Sullivan, C., Oakden, J., Young, J., Butcher, H., & Lawson, R. (2003). Overview Report (Obstacles to Action: A Study of New Zealanders’ Physical Activity and Nutrition). Can be downloaded here

Project Highly Commended in Market Research Effectiveness Awards 2004

Sullivan, C., Oakden, J., Young, J., Butcher, H., & Lawson, R. (2003). Technical report (Obstacles to Action: A Study of New Zealanders’ Physical Activity and Nutrition).

Sullivan, C. (1998). Social impact of physical leisure—an update. Wellington: Hillary Commission.

Manly, B.F.J & Gonzalez, L.; Charles Sullivan. (1994). Statistical errors in Abbott/Volberg report (1992) on problem gambling in New Zealand. New Zealand Lotteries Commission Discussion Paper Series: Number 4.

Jensen, B., Sullivan, C., Wilson, N., Barclay, M., & Russell, D. (1993). The business of sport and leisure: The economic & social impact of physical activity in New Zealand. Wellington: Hillary Commission.

Yi, E., Sullivan, J. C., & Pantua, L. B. (1992). New Zealand International Visitors Survey 1990/91; General Report. Wellington: NZ Tourism Board.

Journal articles

McAlevey, L., & Sullivan, C. (2010). Statistical literacy and sample survey results. International Journal of Mathematical Education in Science and Technology 41(7), 911-920. doi: 10.1080/0020739X.2010.486905

O’Fallon, C., & Sullivan, C. (2004). Personalised marketing—improving evaluation. Transport Engineering in Australia, 9, 85–102. Abstract Working paper (pdf)

O’Fallon, C., Sullivan, C., & Hensher, D. (2004). Constraints affecting mode choices by morning car commuters. Transport Policy, 11, 17–29. Abstract 

Hensher, D., & Sullivan, C. (2003). Willingness to pay for road curviness and road type. Transportation Research D, 8, 139–155. Abstract

O’Fallon, C. & Sullivan, C. (2003). Understanding and managing weekend traffic congestion. Presented at 26th Australasian Transport Research Forum, Wellington, October 2003. Paper (pdf)

Sullivan, C. & O’Fallon, C. (2003). Vehicle occupancy in New Zealand’s three largest urban areas. Presented at 26th Australasian Transport Research Forum, Wellington, October 2003. Paper (pdf)

Above paper won John H. Taplin prize for best paper, Australasian Transport Research Forum 2003

O’Fallon, C., Sullivan, C., & Cottam, P. (2002) Walking School bus networks: A ‘flaxroots’ approach to cleaner air. Proceedings from the 16th International Clean Air & Environment Conference, Christchurch, New

McAlevey, L., Everett, A.M., & Sullivan, C. (2001). Evolution in business statistics curricula: learning from the “Making statistics more effective in schools of business” conference. The Statistician, 50, 321–333. Abstract

McAlevey, L., & Sullivan, C. (2001). Making statistics more effective for business? International Journal of Mathematical Education in Science and Technology, 32, 425–438. Paper (pdf)

Examples

Some projects and programmes Charles has had a major role in:

Evaluation

  • Place-Based Initiatives – implementation and emerging outcomes evaluation. I managed the contract for this for a couple of years (when at Social Wellbeing Agency). It required some tricky decisions about right mix of qual and quant (Integrated Data Infrastructure / IDI) and respectful navigation of the central government role in such regionally led work.
  • Qualitative evaluation of a pilot change management programme at Auckland Prison (‘Right Track’). This involved interviewing prisoners and staff.

Administrative data / Integrated Data Infrastructure (IDI)

  • Manager of Analytics team of data scientists working with IDI at Social Wellbeing Agency for 7 months in 2020
  • Coordinating several analysts working on ‘Investment Approach for Justice’ in 2016 (one of the largest projects using the IDI until then)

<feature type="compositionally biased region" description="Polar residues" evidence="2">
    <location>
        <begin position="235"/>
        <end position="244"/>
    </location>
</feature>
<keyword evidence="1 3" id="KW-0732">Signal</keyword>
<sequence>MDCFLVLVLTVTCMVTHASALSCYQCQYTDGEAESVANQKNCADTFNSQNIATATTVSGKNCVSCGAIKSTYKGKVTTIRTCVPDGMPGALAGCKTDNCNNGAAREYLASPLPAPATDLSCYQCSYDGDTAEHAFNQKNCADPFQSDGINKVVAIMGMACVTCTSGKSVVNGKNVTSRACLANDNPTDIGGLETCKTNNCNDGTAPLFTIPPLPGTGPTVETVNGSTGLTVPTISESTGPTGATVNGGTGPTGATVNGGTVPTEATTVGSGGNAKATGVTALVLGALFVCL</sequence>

• Sentencing analysis (Ministry of Justice): A series of 4 related papers quantifying major changes in sentencing over the previous 10 years and estimating impact on employment and re-offending (e.g. joint paper with Treasury)

Survey management and advice

  • Led change to interactive Kupe data explorer instead of traditional survey reports (at Health Promotion Agency)
  • NZ Crime & Safety Survey: face-to-face nationwide using CAPI/CASI, n>5000, exceptionally complex questionnaire. Led fieldwork supply in 2006 (as Director at Nielsen), provided technical advice in 2009 & 2014 (as independent consultant in 2009; from within the Ministry of Justice in 2014), and helped with initial planning for the new survey that started in 2018
  • Innovative stated choice design and analysis working with University of Sydney (willingness-to-pay transport survey)

Planning / review

  • Coordinated Wellbeing Expertise programme planning at Social Wellbeing Agency in 2021
  • Review of the use (and misuse) of older driver crash statistics in policy (the ‘Sullivan Report‘). Major changes in testing requirements for older drivers followed shortly afterwards.

For more detail, see selected presentations, papers and publications here.

Services

What can he help you most with in evaluation / research / admin data analysis?

  • Challenges – quantitative, research/evaluation management, survey design.
  • ‘Analytical synthesis’ – the crafts of mixing methods/evidence types or fostering collaboration. Both multidisciplinary collaboration and getting best value when integrating generalists and specialists.
  • ‘Been there done that’ – aspects of wellbeing, health, justice, transport, or tax compliance costs where Charles is already familiar with the territory.
  • Risk management – identifying likely major problems months/years down the track based on many years of seeing projects unfold. Based on experience built from having often deliberately chosen high-risk projects/positions.
  • Recovery – prioritising steps to recover from awkward situations is surprisingly tricky. This often demands fluency in all the areas listed above.

How can we help?

  • Independent consultancy or in-house contracts (maximum of 4 days per week preferred).
  • Scoping, planning and reviewing research/evaluations/analyses.
  • Coaching in research management or techniques (quantitative, survey design).
  • Delivery of complete evaluation/research projects – will often require working together with others.

Examples